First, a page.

A backpacker habitus: the body and dress, embodiment and the self

Michael O'Regan*

*Corresponding author for this work

Research output: Contribution to journalArticlepeer-review

17 Citations (Scopus)


As all cultures ‘dress’ the body through clothing, tattooing and other forms of body adornment such as cosmetics, dress offers a useful lens through which to explore the ways in which identities are constituted in modern leisure and tourism cultures. An analysis of the dress and embodied subjectivity of western backpackers in Nepal finds that dress is constitutive of self-identity and the ways backpackers imagine themselves. This study argues that dress remains an important aspect of a secondary socialization that, in an evolving process, leads to specific (western) backpacker habitus. The use of Pierre Bourdieu as a theoretical resource unravels the relationship between body and dress, embodiment and the self and shows how dress embellishes the body by adding an array of meanings within backpacking culture.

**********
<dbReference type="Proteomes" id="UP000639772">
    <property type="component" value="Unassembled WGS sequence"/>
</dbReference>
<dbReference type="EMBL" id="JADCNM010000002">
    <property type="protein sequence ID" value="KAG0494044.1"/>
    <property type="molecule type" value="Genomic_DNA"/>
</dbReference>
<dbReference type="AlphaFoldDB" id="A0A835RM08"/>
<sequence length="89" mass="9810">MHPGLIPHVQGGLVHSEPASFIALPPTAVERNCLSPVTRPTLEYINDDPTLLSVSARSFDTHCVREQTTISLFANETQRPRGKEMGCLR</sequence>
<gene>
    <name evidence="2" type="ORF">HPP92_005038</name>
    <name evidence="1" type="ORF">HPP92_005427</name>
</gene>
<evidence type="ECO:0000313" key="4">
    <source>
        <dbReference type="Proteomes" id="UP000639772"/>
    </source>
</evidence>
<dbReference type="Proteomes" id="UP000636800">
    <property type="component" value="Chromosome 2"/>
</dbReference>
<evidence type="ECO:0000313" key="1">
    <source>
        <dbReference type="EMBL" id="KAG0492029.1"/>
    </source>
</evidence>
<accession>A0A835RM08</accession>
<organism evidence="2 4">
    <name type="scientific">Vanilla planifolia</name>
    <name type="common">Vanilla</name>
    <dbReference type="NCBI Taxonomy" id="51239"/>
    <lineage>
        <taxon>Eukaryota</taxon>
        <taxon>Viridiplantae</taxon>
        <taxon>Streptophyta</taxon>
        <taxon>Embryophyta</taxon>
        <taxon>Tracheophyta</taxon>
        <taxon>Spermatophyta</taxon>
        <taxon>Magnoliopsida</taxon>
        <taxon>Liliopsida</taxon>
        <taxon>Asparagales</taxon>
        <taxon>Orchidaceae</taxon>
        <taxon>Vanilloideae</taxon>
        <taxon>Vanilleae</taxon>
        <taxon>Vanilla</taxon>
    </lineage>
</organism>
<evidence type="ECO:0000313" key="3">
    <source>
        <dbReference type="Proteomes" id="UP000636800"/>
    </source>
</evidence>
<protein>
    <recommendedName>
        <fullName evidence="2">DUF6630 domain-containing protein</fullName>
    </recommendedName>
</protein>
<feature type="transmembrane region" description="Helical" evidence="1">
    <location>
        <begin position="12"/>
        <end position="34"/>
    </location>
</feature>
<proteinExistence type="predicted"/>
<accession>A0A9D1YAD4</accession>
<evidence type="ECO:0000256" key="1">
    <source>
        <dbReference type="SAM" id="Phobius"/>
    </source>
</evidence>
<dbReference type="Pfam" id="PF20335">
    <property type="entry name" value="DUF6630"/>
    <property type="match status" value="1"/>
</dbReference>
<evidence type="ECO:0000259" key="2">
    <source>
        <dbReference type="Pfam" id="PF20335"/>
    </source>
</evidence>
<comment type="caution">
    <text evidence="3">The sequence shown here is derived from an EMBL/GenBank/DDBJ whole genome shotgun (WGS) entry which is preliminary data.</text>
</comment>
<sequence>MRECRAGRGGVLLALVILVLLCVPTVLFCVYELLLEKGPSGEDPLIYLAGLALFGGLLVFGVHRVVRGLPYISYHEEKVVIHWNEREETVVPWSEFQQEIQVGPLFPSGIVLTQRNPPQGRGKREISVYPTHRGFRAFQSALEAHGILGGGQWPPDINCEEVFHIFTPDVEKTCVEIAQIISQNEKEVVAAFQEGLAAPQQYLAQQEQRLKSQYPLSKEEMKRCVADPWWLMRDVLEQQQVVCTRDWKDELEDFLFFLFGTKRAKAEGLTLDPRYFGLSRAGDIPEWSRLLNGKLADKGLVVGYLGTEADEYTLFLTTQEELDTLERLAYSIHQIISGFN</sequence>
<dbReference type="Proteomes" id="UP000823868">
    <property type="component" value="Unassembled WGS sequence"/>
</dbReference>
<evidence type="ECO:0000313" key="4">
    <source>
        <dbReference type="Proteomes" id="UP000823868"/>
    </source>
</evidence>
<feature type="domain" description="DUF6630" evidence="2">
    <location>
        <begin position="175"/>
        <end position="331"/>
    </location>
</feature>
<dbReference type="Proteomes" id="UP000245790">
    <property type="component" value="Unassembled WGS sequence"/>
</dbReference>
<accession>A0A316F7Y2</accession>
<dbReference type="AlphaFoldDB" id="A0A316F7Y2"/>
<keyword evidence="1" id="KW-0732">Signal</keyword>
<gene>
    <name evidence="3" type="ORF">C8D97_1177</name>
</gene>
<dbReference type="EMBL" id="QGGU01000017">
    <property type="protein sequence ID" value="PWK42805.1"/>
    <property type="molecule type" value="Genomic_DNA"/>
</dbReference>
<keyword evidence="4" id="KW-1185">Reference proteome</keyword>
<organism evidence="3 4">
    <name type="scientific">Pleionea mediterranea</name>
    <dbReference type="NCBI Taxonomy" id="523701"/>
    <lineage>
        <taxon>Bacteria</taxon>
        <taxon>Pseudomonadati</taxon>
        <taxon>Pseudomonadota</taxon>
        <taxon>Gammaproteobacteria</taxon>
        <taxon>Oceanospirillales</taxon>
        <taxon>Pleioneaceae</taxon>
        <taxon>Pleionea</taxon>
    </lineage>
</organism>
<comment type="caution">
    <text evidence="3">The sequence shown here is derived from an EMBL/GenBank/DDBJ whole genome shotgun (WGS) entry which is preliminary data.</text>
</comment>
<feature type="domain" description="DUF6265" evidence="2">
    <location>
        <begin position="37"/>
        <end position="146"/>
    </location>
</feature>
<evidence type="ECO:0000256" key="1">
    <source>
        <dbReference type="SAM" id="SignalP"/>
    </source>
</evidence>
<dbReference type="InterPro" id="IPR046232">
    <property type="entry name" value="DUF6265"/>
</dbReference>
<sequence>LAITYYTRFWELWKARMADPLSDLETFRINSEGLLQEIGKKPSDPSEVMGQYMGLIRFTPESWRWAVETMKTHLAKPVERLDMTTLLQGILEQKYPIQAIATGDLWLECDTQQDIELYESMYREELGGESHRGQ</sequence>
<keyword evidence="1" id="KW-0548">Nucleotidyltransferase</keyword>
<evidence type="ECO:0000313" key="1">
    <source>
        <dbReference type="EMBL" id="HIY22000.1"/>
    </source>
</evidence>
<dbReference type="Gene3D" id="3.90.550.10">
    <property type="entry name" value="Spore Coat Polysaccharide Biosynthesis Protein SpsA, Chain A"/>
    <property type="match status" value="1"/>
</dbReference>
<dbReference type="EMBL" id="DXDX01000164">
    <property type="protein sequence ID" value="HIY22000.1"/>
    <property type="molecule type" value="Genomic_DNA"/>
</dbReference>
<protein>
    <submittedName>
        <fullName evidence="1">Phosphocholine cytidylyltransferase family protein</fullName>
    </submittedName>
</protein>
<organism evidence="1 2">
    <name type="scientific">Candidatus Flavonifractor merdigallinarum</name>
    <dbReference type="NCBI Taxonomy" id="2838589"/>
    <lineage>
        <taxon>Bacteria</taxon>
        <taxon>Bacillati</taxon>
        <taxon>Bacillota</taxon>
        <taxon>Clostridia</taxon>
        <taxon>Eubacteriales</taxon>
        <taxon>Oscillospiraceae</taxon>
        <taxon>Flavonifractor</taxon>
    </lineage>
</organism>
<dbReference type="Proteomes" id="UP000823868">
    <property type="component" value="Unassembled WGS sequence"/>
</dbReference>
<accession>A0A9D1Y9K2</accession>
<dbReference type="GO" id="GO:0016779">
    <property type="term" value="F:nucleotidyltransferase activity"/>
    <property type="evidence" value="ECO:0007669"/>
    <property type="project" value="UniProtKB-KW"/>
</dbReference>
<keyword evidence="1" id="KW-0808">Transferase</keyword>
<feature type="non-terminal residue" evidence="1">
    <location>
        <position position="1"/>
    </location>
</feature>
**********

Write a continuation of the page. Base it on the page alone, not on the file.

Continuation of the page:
Original languageEnglish
Pages (from-to)329-346
Number of pages18
JournalAnnals of Leisure Research
Issue number3
Early online date16 Mar 2016
Publication statusPublished - 2 Jul 2016


  • backpacking
  • body
  • Bourdieu
  • cultural capital
  • dress
  • habitus
  • socialization

ASJC Scopus subject areas

  • Social Psychology
  • Geography, Planning and Development
  • Cultural Studies
  • Tourism, Leisure and Hospitality Management


Dive into the research topics of 'A backpacker habitus: the body and dress, embodiment and the self'. Together they form a unique fingerprint.

Cite this